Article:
August 10, 2006

Wine Fraud On the Rise

The Wall Street Journal reported today that wine fraud is on the rise. (SeeSwell or Swill?,” subscription required.) Wine fraud is a form of counterfeiting—“bogus bottles bearing some of the most prestigious labels.” Detection has become more difficult because now the fraudsters actually put half-decent wine in the bottles bearing their fake labels.

Fortunately, U.S. winemakers have been largely untouched; counterfeiters usually target historic labels and wines that are in vogue.

To combat the problem, winemakers are experimenting with placing holograms into the wrapping that seals the cork and embedding microchips in the labels.

Most of us aren’t buying the type wine that people want to counterfeit. Nevertheless, here are two easy ways you can protect yourself, or at least look cool at a cocktail party:

  • Check the cork. A lazy counterfeiter may simply remove the label from a bottle of low-grade wine and replace it with a fake label bearing the name of a prestigious winemaker. To detect this type of fraud, check the cork for the name of the winemaker and compare it to the label. If the two don’t match, you know something screwy is going on. That’s actually why the server presents you with the cork after he or she has opened the bottle; it’s old school ceremony left over from when wine didn’t have labels. Oh, and by the way, don’t sniff the cork. You’re not going to learn anything from doing that. If the wine is tainted, you’ll know by tasting it before you accept the bottle.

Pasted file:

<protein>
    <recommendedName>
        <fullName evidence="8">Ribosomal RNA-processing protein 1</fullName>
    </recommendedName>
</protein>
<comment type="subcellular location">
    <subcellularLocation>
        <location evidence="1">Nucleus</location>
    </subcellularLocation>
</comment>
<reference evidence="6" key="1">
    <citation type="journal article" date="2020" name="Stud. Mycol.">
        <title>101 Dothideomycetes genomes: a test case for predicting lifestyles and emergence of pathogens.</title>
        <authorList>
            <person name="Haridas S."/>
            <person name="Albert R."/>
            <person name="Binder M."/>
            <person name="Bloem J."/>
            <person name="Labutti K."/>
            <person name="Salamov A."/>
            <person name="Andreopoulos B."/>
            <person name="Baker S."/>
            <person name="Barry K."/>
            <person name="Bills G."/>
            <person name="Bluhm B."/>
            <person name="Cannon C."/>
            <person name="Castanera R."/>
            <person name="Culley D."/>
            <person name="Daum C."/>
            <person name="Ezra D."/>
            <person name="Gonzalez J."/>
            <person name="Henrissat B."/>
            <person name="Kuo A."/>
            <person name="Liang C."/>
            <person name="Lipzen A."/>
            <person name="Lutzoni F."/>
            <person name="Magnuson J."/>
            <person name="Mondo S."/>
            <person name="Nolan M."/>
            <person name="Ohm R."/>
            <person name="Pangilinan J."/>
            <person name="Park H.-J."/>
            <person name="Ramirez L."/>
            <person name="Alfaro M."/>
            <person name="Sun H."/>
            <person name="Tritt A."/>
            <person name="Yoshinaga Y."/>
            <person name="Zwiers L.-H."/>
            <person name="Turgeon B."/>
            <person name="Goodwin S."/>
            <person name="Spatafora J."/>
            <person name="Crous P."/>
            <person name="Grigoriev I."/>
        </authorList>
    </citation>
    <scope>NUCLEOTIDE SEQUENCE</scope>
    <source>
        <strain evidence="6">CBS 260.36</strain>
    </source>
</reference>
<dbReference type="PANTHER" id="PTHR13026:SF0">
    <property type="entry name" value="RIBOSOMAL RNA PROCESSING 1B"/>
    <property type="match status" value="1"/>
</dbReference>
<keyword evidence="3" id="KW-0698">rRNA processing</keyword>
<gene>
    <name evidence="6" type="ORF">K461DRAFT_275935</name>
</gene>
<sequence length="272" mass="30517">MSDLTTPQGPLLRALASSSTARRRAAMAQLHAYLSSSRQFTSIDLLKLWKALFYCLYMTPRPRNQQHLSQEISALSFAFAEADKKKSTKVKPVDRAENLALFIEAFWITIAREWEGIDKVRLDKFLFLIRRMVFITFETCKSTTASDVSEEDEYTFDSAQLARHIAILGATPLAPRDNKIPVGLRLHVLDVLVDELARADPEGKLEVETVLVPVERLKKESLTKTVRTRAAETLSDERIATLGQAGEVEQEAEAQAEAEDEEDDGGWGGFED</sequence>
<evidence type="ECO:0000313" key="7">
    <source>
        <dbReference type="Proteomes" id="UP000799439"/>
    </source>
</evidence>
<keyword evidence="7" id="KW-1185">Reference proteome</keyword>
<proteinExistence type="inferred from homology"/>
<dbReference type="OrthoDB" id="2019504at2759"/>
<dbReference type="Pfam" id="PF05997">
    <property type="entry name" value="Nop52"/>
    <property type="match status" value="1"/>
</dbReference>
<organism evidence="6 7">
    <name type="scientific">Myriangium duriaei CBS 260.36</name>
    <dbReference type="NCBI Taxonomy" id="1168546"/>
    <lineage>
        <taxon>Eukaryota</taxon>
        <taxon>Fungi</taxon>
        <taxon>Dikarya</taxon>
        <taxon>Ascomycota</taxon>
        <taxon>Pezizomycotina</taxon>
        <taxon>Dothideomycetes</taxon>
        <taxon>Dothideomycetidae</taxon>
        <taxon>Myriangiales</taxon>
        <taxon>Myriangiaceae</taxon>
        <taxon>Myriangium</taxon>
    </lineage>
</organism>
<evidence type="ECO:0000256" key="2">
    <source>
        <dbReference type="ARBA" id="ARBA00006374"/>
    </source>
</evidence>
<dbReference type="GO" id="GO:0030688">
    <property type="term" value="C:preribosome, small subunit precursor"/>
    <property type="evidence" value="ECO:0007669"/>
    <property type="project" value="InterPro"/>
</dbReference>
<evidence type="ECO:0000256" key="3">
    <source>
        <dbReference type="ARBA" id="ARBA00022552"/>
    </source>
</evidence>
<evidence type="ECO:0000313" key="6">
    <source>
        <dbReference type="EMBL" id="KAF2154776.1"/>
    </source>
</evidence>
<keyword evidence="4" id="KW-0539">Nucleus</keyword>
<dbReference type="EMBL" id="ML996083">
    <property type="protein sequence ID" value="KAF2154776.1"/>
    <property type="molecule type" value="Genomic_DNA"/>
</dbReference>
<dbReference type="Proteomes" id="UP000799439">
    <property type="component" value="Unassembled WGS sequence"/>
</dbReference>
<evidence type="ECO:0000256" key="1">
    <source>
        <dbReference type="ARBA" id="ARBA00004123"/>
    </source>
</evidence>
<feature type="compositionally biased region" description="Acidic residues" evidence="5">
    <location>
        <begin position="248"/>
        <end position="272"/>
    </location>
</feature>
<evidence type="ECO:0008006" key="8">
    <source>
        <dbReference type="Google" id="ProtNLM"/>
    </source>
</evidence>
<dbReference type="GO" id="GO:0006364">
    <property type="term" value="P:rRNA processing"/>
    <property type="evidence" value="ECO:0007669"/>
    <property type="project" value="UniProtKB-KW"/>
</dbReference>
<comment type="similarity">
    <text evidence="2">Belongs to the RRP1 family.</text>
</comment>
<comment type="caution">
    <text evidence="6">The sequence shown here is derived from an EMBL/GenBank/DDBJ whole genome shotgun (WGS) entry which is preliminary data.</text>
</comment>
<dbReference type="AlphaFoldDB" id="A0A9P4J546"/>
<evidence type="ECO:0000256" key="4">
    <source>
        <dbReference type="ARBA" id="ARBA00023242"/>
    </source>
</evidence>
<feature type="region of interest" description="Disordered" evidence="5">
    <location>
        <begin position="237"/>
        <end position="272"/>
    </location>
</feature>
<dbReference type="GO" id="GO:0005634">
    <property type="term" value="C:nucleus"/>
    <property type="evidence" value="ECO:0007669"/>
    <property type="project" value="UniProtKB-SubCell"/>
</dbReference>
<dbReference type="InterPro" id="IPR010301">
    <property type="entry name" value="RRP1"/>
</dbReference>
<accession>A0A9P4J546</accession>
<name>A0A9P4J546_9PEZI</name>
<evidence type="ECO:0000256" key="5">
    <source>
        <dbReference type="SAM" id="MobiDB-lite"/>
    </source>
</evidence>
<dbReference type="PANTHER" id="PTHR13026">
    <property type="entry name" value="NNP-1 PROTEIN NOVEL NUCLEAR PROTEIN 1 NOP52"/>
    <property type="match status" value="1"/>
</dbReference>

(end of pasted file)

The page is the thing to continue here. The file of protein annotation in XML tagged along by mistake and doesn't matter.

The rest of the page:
• Educate yourself. Spend some time learning about the types of wines a counterfeiter likely would target. As high-end wines become more available on the Internet by the bottle (including via Internet wine auctions), you may decide one day to splurge and buy an expensive bottle of wine for a special occasion. Knowing that the wine you’re considering may require closer scrutiny will be helpful. Even if you don’t plan to splurge, appreciating wine is a cerebral experience—learning about it is just as much fun as drinking it. Well…maybe not AS fun….

1 comment:

Anonymous said...

In connection with a different sort of fraud, the NY Times reported yesterday (8/13/06 - front page, Business section) about the 100 point scale used to judge so many wines, the fact that many buyers (retail and wholesale) use those ratings in making purchasing decisions, and the "grade inflation" that has resulted.
-- A friend in Philly